Writers from China's diaspora
When Patricia Chao is asked whether the research for her recently published second novel, Mambo Peligroso (HarperCollins) was difficult, she says: 'Everyone should have to do the three things that were most important to get the book done.' And what where they? 'Go mambo dancing as often as I could; learn Spanish; and go to Cuba.'
The mambo, the sensuous Cuban rhythm, is the unifying passion that brings together the central characters in Chao's vivid depiction of New York's Latin dance scene.
The author, a New Yorker for about 25 years, has been a mambo devotee for a decade, having danced professionally with a salsa troupe.
'I started taking salsa and Latin dance as a hobby, but it went from being a nice, little exotic dance, to practically my life,' says Chao. 'Dancing salsa is a narcotic movement. It's also such a joyful and thrilling experience that, as I was writing Mambo Peligroso, I had an almost missionary zeal. I wanted to convert all my readers to salsa dancing.'
Fans of Chao's first novel, The Monkey King (HarperCollins), the story of a second-generation Chinese-American artist's alienation from her parents and her recovery from a breakdown, may be surprised by the subject and tone of her second book. But Chao says she was ready for a change when she finished The Monkey King. 'Writing a novel is such a long process that I promised myself I'd try a few different things with the next book. By then, I was already doing a lot of Latin dancing, so of course it influenced me.'
Those who assumed that the author must be Chinese because of her name and her first novel's Chinese-American protagonist may be surprised to find that her second novel's chief character is a woman of Japanese-Cuban descent.
Chao's father is Chinese; her mother is Japanese. They met when her father, a foreign correspondent for a Chinese newspaper, was covering the American occupation of Japan. After they married, they moved to the US, bringing up Chao and her brother in Connecticut, where they taught their respective languages at Yale.
Chao grew up with little sense of identification with either the Chinese or Japanese side of her ancestry as she encountered few Asians at the private school in Massachusetts her parents sent her to, or in college at Rhode Island's preppy Brown University. However, her awareness of being half-Chinese 'moved from zero to 100' in 1979, when she landed a job at Radio Beijing as a script editor through her father's connections.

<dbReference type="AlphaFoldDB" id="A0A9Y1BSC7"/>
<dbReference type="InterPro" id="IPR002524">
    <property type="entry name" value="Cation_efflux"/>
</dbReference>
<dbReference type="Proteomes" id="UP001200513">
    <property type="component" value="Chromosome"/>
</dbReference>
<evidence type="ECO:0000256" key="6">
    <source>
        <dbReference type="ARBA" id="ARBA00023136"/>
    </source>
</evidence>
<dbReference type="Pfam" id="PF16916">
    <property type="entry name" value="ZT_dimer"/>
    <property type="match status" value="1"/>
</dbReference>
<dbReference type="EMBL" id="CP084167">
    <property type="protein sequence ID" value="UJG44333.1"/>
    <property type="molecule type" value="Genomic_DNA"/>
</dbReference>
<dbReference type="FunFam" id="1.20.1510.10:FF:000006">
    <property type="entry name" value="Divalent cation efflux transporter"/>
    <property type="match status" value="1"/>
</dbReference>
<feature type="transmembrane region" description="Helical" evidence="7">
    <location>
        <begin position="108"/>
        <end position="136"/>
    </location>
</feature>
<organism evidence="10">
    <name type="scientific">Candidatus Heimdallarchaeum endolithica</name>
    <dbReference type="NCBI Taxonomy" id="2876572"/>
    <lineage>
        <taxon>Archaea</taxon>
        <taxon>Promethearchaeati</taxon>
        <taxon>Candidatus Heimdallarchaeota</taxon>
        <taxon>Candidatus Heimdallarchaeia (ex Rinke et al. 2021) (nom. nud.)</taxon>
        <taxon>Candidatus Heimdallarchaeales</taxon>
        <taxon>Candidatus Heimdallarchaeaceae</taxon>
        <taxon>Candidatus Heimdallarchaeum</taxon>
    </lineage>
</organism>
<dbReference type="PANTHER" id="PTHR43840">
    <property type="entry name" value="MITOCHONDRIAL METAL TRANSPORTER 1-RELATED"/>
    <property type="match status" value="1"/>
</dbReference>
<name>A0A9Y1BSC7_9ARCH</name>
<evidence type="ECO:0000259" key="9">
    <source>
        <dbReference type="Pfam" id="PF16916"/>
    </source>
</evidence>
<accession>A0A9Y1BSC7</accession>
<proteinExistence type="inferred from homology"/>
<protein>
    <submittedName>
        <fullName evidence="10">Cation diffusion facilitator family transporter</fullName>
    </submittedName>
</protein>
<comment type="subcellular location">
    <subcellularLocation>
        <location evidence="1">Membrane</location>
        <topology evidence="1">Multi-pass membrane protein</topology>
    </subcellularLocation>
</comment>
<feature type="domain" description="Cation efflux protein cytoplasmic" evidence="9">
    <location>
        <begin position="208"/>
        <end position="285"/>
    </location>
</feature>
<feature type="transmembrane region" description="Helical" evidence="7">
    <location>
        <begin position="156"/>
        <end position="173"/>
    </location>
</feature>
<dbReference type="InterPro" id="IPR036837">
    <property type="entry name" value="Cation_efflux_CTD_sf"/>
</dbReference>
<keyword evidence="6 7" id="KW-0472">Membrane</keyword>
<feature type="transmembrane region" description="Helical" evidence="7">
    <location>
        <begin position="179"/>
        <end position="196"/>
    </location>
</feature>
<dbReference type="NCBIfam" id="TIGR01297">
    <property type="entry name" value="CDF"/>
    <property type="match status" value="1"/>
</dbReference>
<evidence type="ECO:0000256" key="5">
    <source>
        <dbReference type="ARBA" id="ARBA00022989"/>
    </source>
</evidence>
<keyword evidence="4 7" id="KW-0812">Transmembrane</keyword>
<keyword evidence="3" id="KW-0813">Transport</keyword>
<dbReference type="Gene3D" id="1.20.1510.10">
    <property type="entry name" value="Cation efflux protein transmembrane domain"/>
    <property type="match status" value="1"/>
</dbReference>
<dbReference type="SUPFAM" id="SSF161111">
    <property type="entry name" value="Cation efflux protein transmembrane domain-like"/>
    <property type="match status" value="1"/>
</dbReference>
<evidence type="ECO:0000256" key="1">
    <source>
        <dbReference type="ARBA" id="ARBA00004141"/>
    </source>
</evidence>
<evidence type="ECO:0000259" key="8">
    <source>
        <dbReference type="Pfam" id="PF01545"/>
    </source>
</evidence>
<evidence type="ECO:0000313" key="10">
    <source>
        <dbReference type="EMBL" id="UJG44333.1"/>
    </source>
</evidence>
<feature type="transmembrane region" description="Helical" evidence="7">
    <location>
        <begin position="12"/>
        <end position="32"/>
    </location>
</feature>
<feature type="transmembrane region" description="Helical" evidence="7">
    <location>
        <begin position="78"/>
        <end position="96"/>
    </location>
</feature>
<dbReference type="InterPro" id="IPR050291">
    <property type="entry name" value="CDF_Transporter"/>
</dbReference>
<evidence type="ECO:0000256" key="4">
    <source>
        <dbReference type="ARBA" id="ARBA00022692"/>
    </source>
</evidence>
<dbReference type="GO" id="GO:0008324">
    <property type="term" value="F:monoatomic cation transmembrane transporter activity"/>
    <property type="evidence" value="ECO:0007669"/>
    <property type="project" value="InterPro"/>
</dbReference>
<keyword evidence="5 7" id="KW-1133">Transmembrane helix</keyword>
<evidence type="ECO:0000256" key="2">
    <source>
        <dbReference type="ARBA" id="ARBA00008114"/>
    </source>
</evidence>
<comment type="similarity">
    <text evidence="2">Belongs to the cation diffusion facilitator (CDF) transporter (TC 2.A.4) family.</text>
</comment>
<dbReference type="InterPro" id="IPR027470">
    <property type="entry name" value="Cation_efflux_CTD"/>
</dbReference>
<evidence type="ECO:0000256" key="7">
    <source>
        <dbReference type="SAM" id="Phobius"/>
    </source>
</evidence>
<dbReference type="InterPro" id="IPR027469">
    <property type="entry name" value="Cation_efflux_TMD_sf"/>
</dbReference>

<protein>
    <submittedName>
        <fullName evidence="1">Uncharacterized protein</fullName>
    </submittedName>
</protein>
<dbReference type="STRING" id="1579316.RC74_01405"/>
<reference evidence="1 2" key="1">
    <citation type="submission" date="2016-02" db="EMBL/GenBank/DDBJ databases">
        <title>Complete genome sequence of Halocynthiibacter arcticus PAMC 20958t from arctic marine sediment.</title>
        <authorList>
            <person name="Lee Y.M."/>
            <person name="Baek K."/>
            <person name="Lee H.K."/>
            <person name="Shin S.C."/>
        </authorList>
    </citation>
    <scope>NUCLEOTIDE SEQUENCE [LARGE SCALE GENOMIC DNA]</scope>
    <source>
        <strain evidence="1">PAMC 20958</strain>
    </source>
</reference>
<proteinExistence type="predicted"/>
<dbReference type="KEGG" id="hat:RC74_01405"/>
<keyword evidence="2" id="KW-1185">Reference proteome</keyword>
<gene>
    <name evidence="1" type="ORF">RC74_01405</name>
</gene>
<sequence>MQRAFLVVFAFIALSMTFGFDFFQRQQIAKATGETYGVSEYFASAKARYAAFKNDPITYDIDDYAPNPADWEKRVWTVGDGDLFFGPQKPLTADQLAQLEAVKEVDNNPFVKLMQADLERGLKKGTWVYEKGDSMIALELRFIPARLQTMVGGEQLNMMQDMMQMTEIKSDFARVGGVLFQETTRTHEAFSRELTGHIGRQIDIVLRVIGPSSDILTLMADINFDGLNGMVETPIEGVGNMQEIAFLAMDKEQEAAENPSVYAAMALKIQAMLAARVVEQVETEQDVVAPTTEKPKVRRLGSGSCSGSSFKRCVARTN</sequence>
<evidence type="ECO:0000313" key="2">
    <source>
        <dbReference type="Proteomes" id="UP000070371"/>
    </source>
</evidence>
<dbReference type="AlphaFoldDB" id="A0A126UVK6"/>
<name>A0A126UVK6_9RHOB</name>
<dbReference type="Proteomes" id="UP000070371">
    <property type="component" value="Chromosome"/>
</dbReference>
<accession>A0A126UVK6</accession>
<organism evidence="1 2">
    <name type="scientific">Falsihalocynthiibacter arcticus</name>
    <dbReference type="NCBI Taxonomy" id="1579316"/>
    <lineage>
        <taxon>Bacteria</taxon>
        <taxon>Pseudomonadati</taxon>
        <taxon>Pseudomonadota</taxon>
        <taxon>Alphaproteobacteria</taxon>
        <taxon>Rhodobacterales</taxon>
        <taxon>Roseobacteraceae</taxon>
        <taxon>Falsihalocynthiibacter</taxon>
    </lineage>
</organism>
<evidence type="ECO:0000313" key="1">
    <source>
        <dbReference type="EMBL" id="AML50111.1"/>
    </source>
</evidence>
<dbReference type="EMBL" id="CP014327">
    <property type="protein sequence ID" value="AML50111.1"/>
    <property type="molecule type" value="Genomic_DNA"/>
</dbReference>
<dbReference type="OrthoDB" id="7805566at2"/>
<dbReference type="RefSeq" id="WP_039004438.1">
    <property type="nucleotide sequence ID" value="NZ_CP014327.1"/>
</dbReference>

'From the moment I arrived in China, I 'got it',' she says. 'I understood what it meant to be Chinese. What awed me about China is how many Chinese there are, and that even though there are a lot of different kinds of us, we're all part of the tribe. I love that feeling.'
Her Japanese side is more elusive, she says. 'When I was growing up, I was much more interested in Japan than China. And even now, part of me would like to be more Japanese. It appeals to my sense of order, but I suppose I'm 50-50 - a mixture of my parents and the two cultures, whether I like it or not. You can't reshape character.'
As if to illustrate her point in explaining how a novelist's characters often come to take on lives and voices of their own, Chao says that her Cuban-Japanese protagonist originally was intended to be Cuban-Chinese, as Cuba had a large Chinese emigre population. 'No matter how hard I tried to make the mother Chinese, she would act Japanese in every scene. So I finally gave in and let the character do what she wanted to. And as soon as I did that, she came alive.'
But to show just how complicated cultural identity is, Chao says her fantasy is to be Latin. 'I don't feel at home where I live, or where I was brought up, but when I go to Brazil or Cuba, I feel as if I've been in these places all my life,' she says. 'I suppose that in writing Mambo Peligroso, my extreme desire to be Latino showed itself.'
Chao says she isn't the only Asian woman to have an affinity with Latin culture. 'When I started going to the tango and mambo clubs, there were about three of us on the floor,' she says. 'Now half the women will be Asian. They're the majority. So you tell me - are Asian women finally letting their inner Latina out?'